There are thousands of species of mosquitoes, but only a few hundred are interested in humans. The Aedes aegypti is among the deadliest of them all. The Aedes lives and breeds in places where people are, laying its eggs in a few droplets of stagnant water at the bottom of a forgotten beer can and then spending its short life hiding under beds and in closets. Its hardy eggs can survive months without water, waiting until conditions are just right to hatch. Native to Africa, globalization has aided the Aedes‘ travels to nearly every continent, and with it, the proliferation of disease. China slowdown is global economy's biggest threat, Rogoff says. Yr 12 newspaper scan of #globalisation in the news! Thanks @UoBSchool_Lib for letting us take over. Farewell oil, hello tech: the world’s 5 most valuable companies in 2006 and 2016. From smartphones and social media, to virtual reality and artificial intelligence, the tech-oriented world we live in today looks very different to how things were just 10 years ago.
Tech Talent: Map of the UK's digital clusters. Image copyright Thinkstock. The world is 'awash with cash', so why aren't we investing in infrastructure? CAMBRIDGE – It is breathtaking to watch world leaders put aside their differences and agree to a single strategy to boost global economic growth. The world can defeat poverty by 2030 – but only if it does this. 50 for the Future - Create a circular economy - Scottish Wildlife Trust.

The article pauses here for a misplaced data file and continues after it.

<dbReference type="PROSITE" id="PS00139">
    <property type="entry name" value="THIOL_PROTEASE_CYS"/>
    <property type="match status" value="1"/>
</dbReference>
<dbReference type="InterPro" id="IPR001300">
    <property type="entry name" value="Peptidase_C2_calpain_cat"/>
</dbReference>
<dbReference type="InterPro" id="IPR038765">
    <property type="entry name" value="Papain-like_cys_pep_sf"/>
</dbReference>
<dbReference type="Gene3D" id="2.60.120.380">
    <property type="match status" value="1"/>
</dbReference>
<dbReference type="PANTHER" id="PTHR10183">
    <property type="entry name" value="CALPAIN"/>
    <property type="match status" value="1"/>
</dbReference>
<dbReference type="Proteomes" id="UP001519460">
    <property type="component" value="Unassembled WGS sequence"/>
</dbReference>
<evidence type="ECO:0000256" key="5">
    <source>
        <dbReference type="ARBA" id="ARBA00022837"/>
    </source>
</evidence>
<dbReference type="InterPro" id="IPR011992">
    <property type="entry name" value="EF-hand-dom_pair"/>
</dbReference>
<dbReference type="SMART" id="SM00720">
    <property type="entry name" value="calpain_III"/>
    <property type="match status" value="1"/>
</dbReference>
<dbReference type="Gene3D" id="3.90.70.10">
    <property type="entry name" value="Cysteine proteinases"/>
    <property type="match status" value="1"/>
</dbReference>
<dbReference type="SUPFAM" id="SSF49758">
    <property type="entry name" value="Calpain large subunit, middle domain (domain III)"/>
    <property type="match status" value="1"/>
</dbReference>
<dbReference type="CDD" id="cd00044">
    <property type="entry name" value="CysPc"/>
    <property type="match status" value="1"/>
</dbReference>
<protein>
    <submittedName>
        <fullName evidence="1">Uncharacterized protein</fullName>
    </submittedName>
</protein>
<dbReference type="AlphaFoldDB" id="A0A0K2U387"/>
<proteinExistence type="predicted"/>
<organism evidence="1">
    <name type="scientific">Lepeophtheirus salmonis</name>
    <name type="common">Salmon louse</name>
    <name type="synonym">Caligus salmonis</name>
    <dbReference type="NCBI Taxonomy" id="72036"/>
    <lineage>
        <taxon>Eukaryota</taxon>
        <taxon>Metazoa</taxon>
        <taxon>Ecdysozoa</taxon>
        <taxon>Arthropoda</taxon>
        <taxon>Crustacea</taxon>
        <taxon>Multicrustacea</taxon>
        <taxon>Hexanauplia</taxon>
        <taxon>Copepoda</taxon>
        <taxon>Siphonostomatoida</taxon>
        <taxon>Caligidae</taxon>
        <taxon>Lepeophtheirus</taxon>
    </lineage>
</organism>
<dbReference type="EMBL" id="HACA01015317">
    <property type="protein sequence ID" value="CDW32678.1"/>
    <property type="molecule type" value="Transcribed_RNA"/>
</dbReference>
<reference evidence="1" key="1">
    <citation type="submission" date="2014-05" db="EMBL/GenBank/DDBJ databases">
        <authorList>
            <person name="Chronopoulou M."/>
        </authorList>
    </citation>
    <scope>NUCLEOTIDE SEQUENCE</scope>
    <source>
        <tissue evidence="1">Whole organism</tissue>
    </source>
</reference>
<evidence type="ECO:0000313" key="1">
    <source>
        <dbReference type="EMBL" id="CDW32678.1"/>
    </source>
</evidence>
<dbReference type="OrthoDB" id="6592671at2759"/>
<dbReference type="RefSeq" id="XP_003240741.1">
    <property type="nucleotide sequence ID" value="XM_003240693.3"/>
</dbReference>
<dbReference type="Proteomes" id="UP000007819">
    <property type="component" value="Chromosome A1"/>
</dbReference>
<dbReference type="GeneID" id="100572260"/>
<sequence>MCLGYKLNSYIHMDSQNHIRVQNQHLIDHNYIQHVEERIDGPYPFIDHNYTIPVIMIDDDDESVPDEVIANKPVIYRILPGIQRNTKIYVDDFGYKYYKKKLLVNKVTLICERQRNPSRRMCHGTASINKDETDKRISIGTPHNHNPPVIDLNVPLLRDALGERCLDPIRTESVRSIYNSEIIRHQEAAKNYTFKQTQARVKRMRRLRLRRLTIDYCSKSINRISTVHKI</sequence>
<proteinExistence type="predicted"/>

Circular economy inspires young people to change the world. These are the world’s most innovative economies. Globalisation ‘not to blame’ for income woes, study says - FT.com. An ageing population is about to have a big impact on Europe's economy. Economic models say we make rational choices. Do we? For years, economists and psychologists have argued about whether the standard model that economists use to explain how people make decisions is correct. The home front. Home ownership in the UK has changed dramatically in recent years. Fictional farms and marketing messages. So that's how it's done!!! #OTD 1955: Fish Fingers went on sale in the UK. But how are they made? Watch's Jean Rogers gave the answer in 1976. Millions of 18th and 19th century ship logged journeys plotted on a map to reveal the story of our ocean travel!
Britain used to be the world’s top ‘soft power’, but it's been overtaken. Satellite images used to predict poverty. African Farmers Can Feed the World, If Only… How We Share the World. The Fortune 2016 Global 500. What would the world look like if the wealthiest parts were the biggest? Only one part of the iPhone comes from America. And that just comes out of the ground. @techinsider chart.